So, if we open the score editor in Rosegarden, we see that the notes are in there (the third guitar's first three bars don't show up when opening the editor in multitrack mode, but they are there if we open the editor just for the guitar's part), but they are all messed up (different clef for 3rd and 4th guitar, different key, different time signature,...).

How difficult is to change it back to a recognizable score?

Well, I did try to adjust it without looking at the Rosegarden documentation, but it was certainly not that trivial, so I decided to follow one of the Rosegarden tutorials to learn the basics, and then come back to this Joropó score, to try to adjust it properly. I followed the following Rosegarden tutorial, but even after reading that, it looks like doing all the modifications to get a score similar to the original one would be quite costly. A simpler task would be just to modify the MIDI file to "sound" like the original, but it is certainly going to take also some time to do it right.

So, if your music is in a PDF generated by a music notation software and you are happy to pay for it, then certainly PDFtoMusic Pro does a much better job. But how can Audiveris handle scanned music? As with PDFtoMusic Pro, I tried to scan the first page of but I'm afraid that the result speaks for itself...:

So, I'm afraid that so far Audiveris is work in progress, but cannot really compete with PDFtoMusic Pro. I will continue my quest to see if I can find some way of making MIDI files out of scanned music sheets, but for the moment it looks like either they are PDF files produced with music notation software (in which case I can use PDFtoMusic Pro) or I will have to type them by hand...

Monday, 4 October 2010

First Steps with Music Software in Linux

There are not (so far) many musical things that I want to do in the computer, but playing a MIDI file; mixing it with my own recording of playing one of the parts, and exporting it all into an audio file is one of them, so today I set some time to learn the basics.  In the computer I did this I'm running Ubutu 10.04, and I have followed the instructions in the Ubuntu Studio pages to quickly install all the software that I need (and much more), and to configure it.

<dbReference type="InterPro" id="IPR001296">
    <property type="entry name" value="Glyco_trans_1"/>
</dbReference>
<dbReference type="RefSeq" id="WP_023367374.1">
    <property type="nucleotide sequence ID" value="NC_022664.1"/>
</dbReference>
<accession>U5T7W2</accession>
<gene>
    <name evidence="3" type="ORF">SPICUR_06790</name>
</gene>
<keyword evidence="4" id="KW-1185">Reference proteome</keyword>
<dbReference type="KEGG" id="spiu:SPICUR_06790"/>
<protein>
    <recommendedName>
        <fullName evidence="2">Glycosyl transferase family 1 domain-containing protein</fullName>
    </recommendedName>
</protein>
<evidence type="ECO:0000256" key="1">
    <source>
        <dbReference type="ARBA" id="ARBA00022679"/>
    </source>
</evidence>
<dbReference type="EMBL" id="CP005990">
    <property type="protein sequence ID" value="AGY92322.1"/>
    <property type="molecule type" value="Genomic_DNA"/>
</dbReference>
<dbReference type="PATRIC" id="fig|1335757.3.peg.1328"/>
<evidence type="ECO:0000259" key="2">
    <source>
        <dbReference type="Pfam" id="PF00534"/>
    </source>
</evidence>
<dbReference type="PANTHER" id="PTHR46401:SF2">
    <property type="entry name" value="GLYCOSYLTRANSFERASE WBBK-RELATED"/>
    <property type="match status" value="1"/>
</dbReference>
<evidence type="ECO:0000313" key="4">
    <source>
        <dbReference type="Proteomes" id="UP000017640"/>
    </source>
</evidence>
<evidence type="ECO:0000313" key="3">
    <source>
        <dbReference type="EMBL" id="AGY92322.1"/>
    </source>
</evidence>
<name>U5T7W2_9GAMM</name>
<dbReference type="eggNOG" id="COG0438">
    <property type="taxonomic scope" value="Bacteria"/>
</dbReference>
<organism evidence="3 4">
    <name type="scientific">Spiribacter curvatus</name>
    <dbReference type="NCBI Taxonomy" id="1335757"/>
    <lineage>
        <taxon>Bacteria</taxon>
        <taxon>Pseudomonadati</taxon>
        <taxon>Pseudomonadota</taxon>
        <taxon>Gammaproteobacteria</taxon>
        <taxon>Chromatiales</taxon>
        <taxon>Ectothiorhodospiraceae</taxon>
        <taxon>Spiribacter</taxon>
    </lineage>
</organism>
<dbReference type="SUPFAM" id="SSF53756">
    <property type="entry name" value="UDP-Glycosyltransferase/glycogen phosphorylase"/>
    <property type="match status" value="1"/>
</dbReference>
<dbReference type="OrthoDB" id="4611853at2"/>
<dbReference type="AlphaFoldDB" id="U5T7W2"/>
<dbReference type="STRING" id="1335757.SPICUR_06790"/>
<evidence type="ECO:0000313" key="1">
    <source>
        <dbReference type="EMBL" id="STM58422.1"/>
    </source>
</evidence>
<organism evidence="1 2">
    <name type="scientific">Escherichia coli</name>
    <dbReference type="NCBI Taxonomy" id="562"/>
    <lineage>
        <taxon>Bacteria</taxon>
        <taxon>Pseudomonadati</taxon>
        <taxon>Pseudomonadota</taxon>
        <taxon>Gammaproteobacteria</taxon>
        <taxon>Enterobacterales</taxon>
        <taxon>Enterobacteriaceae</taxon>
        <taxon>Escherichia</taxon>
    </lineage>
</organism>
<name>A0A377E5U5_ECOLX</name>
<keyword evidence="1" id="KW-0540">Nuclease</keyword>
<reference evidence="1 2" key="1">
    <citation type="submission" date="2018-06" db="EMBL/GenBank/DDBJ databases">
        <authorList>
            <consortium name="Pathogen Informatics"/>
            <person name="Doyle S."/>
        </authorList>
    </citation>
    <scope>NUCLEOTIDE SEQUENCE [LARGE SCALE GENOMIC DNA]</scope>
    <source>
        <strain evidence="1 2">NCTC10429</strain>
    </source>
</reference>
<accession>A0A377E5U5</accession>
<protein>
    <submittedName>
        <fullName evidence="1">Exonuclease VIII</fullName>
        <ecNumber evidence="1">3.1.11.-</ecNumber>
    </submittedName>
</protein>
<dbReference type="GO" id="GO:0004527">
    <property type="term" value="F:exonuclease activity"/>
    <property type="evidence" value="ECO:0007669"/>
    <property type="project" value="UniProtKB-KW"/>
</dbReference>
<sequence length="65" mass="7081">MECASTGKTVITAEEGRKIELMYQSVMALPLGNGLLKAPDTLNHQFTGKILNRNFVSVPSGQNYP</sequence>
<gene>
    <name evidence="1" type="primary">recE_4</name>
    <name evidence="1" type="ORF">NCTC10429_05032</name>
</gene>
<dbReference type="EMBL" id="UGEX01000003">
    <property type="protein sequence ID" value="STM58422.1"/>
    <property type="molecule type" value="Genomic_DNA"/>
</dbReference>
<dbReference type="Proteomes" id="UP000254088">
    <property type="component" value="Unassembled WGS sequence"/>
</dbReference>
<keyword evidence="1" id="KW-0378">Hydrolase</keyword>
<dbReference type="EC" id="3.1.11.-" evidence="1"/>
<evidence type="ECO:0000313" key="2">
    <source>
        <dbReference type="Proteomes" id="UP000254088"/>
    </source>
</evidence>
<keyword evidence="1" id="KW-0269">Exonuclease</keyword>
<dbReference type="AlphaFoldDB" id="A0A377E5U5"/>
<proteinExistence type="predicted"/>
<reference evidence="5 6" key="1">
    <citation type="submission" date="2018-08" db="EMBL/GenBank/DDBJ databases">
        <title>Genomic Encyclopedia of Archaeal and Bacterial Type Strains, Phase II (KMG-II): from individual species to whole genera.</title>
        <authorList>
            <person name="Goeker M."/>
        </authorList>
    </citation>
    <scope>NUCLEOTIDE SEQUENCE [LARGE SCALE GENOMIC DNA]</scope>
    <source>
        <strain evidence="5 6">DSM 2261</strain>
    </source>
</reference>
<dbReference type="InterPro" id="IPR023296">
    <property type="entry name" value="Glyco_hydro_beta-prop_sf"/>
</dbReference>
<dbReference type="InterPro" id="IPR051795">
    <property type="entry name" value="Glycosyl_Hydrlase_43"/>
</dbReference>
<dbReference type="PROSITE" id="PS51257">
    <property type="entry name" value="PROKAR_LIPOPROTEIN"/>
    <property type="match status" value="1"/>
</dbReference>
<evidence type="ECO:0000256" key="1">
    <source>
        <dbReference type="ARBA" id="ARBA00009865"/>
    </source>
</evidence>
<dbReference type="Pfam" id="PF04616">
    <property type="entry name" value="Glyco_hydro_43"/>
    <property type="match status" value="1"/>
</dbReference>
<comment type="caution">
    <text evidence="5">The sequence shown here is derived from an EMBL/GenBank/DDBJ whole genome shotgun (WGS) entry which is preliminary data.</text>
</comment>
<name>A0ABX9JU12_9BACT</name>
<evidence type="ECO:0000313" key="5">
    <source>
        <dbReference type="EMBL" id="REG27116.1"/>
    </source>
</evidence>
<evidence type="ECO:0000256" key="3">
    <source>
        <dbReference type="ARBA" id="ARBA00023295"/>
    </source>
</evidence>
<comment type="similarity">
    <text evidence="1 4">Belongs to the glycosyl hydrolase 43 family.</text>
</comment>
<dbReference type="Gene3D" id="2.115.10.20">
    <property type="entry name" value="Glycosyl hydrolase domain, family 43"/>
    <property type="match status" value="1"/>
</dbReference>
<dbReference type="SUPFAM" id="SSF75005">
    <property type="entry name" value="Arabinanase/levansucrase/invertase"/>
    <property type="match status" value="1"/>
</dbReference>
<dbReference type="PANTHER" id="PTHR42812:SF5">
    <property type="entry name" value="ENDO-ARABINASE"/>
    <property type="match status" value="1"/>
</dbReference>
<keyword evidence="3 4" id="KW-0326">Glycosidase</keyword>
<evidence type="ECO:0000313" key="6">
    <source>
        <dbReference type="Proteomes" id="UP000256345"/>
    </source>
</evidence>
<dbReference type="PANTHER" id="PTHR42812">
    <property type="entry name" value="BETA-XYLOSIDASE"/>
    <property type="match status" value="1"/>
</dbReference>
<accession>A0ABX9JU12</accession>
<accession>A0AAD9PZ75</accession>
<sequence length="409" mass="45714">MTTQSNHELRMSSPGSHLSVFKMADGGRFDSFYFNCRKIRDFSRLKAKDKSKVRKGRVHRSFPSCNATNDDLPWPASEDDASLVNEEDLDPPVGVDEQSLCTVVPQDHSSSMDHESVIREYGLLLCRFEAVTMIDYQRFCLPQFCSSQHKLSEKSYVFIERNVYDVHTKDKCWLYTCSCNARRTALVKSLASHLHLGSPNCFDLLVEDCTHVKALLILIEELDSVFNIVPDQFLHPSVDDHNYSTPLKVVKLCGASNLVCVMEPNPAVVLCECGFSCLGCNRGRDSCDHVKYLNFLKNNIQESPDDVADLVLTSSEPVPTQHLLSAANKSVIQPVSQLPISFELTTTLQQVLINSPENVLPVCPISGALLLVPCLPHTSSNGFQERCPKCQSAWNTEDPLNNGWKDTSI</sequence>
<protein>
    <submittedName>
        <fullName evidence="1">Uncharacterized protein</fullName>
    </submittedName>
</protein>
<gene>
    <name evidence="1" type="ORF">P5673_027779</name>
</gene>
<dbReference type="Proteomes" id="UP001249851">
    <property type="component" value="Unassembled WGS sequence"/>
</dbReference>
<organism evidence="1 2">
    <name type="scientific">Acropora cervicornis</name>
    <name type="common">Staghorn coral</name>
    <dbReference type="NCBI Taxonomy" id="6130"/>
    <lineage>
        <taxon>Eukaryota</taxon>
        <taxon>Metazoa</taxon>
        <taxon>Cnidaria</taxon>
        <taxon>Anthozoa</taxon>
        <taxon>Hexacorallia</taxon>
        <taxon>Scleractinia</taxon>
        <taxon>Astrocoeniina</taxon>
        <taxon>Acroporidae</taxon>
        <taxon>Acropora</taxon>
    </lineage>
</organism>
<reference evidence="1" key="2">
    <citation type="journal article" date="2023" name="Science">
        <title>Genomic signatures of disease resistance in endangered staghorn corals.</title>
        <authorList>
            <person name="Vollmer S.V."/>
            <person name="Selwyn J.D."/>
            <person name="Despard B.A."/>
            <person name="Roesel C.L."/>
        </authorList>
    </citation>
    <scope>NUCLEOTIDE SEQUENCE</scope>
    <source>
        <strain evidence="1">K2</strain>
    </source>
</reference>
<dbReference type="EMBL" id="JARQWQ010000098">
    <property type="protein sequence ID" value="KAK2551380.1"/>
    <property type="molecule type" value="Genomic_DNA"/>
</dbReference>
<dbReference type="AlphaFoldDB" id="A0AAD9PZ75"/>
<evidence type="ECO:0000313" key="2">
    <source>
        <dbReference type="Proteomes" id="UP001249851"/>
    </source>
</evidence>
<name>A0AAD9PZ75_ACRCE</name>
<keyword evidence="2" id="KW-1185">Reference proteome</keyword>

With that in place, I rebooted the PC into the RealTime Kernel, and then I started by running JACK, Qsynth and Rosegarden. (Qsynth needs some soundfonts, and I downloaded some into the file /usr/share/sounds/sf2/FluidR3_GM.sf2. I don't remember where I got them from, but you can get them, for example, at This looks like:

Then, it is time to check that all connectivity is working OK. The "Connect" button in the JACK interface will show the connections available. In my case:

This shows that the "General MIDI Device" in Rosegarden is connected to FLUID Synth (QSynth is just the GUI for fluidsynth), so all should be OK.

Then in Rosegarden we load a MIDI file, and select the instruments you want, modify the volume, reverb, etc. It took me a while (perhaps it should have been faster if I had read the documentation) to figure out how to select different instruments for each track, but it is actually quite easy. Just select one of the tracks:

Then say which instrument number you are going to use for that track:

My confusion for a while was to trust the name of what it would appear in the "Instrument" description, before I actually configured each instrument sound. So, the description in the "Instrument" field can be wrong. I guess it keeps whatever it was used last time with whatever synthesizer, so don't trust it, and instead, once you have selected the instrument number, you should specify the sound to be used for that instrument number:

With that in place (you will see that now the Instrument description in the track parameters section above reflects the change made here), you can now use Rosegarden to play the MIDI file with whatever instruments you choose.

So now we just have to record it into an audio file. This is done quite easily by just routing the output of Qsynth to Ardour. First, we will need to create at least one track with Ardour (here in the example: Audio1):

 Then, in JACK we will have to connect the output from Qsynth to Ardour:

And lastly is just a matter of recording (first we have to select in which track we will be recording, in this case Audio 1,and then proceed with the "main" recording):

Adding other audio tracks (from an external mic, another software, etc.) would follow similar steps in Ardour. The last step is just to "export session to audiofile".

A  basic MIDI-performance obtained in this way can be found at vimeo